Europe Tightens Immigration – Finally!
On Friday, European Union leaders have agreed on a migration deal after a nine-hour meeting.
Although many of the EU nations are no longer experiencing an influx of refugees like during the height of the migrant crisis in 2015, they are still adjusting to impact.
Italy, which remains where most migrants land to cross the Mediterranean, has been desperate to share its burden.
Prior to the meeting, Italy threatened to veto any EU plan if it does not put in policies to reduce to flow of migrants.
“If this time we do not find any willingness from other EU countries, this council could end without the approval of shared conclusions,” said Giuseppe Conte, Italy’s prime minister.
“I do sympathize with Italy that they are the moment first of all are facing this whole burden. But I also want them to understand that collectively we have to work on this primary migration flow while also working on the secondary migration,” said Dutch Prime Minister Mark Rutte in response.
The latest EU deal appeased Italy by sending rescued migrants to control centers in the EU territory. Migrants will now be sent back to third-country centers to be processed.
“EU leaders agreed to help coastline countries, notably Italy, by setting up detention centers on EU soil where asylum claims of migrants rescued in the Mediterranean will be reviewed,” writes Wall Street Journal.
“Italy is no longer alone,” said Conte at the end of the meeting.
“In parallel, the EU said it would seek to set up reception centers in North African countries, to which most migrants rescued at sea would be sent. Those centers, called “disembarkation platforms,” would be run together with United Nations agencies to ensure that people are housed in humane conditions while awaiting repatriation or resettlement to European countries,” writes the WSJ.
After years of Merkel defending her controversial migration policy which opened the border to 1.4 million Middle Eastern migrants, the EU’s external borders will finally be tightened.
“Leaders also backed plans, broadly agreed by all members, to tighten the EU’s external border, give more money to countries such as Turkey and Morocco to help prevent migrants leaving for Europe, and set up processing centres in countries such as Algeria, Egypt, Libya, Morocco, Niger and Tunisia. And in an apparent lifeline for Merkel, the accord said governments should “take all necessary internal legislative and administrative measures” to stop refugees and migrants crossing Europe’s internal borders,” writes The Guardian.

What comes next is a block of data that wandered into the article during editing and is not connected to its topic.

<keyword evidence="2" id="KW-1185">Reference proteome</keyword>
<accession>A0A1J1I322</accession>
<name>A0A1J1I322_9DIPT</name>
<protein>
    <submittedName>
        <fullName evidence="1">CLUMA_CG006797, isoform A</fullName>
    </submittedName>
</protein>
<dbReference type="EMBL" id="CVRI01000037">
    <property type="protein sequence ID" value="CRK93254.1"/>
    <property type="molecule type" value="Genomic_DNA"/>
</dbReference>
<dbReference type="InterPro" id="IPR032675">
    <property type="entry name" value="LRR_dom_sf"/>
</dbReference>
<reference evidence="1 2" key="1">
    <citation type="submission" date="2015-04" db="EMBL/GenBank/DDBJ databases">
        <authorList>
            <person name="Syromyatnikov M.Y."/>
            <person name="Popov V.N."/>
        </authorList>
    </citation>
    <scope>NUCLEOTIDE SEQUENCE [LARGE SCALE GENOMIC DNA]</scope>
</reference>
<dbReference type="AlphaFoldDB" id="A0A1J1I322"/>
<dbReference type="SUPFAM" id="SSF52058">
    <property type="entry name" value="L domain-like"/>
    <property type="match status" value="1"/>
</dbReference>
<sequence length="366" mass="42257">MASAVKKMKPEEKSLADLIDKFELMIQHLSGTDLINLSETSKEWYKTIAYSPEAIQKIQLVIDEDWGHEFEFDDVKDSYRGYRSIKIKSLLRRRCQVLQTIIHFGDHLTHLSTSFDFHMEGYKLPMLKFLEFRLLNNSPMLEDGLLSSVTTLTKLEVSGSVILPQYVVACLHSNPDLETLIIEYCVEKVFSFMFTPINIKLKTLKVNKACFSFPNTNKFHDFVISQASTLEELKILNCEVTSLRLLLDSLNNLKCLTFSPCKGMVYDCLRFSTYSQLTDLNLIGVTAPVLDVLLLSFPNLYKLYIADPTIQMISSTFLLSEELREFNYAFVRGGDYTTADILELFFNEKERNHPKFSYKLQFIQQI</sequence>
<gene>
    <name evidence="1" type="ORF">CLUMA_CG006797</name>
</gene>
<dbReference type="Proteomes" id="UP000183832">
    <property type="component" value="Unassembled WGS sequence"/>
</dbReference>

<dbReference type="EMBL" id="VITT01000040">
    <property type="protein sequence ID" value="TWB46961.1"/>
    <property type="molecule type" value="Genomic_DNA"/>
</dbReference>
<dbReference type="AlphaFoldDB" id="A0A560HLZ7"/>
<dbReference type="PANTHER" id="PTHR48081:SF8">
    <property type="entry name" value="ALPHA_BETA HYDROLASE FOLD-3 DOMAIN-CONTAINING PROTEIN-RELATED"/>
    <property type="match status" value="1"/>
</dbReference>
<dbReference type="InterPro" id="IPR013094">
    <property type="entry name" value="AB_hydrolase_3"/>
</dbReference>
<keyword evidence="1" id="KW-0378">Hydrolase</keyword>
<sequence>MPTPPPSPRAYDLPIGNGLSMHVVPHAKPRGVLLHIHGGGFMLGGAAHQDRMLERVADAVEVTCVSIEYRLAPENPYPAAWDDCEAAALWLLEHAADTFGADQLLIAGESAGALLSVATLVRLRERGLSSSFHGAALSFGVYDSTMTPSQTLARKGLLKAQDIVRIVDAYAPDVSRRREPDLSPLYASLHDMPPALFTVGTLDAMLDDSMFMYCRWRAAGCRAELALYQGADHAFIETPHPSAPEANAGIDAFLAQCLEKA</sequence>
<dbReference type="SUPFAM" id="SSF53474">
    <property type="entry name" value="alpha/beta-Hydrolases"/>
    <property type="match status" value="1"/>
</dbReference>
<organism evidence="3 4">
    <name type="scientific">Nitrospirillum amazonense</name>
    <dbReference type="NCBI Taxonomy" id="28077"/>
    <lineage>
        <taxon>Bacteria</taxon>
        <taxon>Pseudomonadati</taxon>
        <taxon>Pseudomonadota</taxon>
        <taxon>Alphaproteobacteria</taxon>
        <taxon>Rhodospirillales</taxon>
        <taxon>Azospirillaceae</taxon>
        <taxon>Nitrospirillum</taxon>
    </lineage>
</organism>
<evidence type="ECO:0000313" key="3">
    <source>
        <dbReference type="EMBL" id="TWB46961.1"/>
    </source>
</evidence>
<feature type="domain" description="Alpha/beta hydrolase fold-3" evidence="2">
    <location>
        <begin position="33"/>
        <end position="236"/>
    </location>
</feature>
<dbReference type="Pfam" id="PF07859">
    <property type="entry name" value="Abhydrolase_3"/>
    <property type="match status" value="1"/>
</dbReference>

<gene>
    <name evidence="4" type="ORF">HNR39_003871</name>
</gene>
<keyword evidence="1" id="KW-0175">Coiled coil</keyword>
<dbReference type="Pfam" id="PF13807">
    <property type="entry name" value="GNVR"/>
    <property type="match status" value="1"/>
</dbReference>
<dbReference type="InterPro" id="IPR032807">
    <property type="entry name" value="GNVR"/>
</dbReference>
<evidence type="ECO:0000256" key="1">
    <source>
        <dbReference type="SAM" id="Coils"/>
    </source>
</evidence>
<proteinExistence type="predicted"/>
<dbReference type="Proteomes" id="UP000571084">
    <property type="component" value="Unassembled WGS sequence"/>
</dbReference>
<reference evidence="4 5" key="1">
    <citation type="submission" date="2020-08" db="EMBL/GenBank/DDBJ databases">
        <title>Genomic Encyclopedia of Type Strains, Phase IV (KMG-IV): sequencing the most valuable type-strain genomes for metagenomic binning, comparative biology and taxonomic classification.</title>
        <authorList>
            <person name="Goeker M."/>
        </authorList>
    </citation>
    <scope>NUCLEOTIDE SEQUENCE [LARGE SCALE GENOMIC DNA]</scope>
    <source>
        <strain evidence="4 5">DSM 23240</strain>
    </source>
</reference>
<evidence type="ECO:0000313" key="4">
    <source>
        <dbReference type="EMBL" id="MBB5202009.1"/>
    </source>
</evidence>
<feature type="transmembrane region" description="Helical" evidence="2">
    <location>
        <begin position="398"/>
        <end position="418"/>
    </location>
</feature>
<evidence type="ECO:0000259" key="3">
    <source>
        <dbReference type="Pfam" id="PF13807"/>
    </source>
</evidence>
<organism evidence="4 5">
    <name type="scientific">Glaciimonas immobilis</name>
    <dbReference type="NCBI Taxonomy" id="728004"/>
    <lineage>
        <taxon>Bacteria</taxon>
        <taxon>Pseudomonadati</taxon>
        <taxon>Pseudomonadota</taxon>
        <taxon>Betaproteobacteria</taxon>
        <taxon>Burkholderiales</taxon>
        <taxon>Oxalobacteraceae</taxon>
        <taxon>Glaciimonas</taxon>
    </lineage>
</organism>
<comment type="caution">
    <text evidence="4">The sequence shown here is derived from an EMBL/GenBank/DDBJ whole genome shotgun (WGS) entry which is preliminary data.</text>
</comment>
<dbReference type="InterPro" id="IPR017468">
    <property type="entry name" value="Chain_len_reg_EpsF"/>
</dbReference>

“It was a long and difficult discussion. I am happy that there are many countries in Europe who insist that the flow of people is reduced,” said Austrian Chancellor Sebastian Kurz, whose proposal the deal was inspired by. “This is a crucial step—only if we ensure that people who have been rescued at sea are brought to third countries can we destroy the business model of smugglers and massively reduce the number of refugees coming to Europe. It is now essential to swiftly implement what we agreed on.”
A similar policy in Australia has significantly curbed the mass migration.
Even liberal nations were pleased to have reached an agreement.
“Many had predicted that no agreement would be found and national measures would prevail. Tonight we managed to reach a European solution,” said French President Emmanuel Macron.
Even though a deal has been reached, the work is far from over.
“We have managed to reach an agreement in the European Council but this is in fact the easiest part of the task compared to what waits us on the ground when we start implementing it,” said European Council President Donald Tusk
Author’s note: The EU has finally taken a stricter stance on immigration. But is it too late? Hasn’t the damage been done? France and Germany have been changed forever. Time will only tell if this will really be the solution.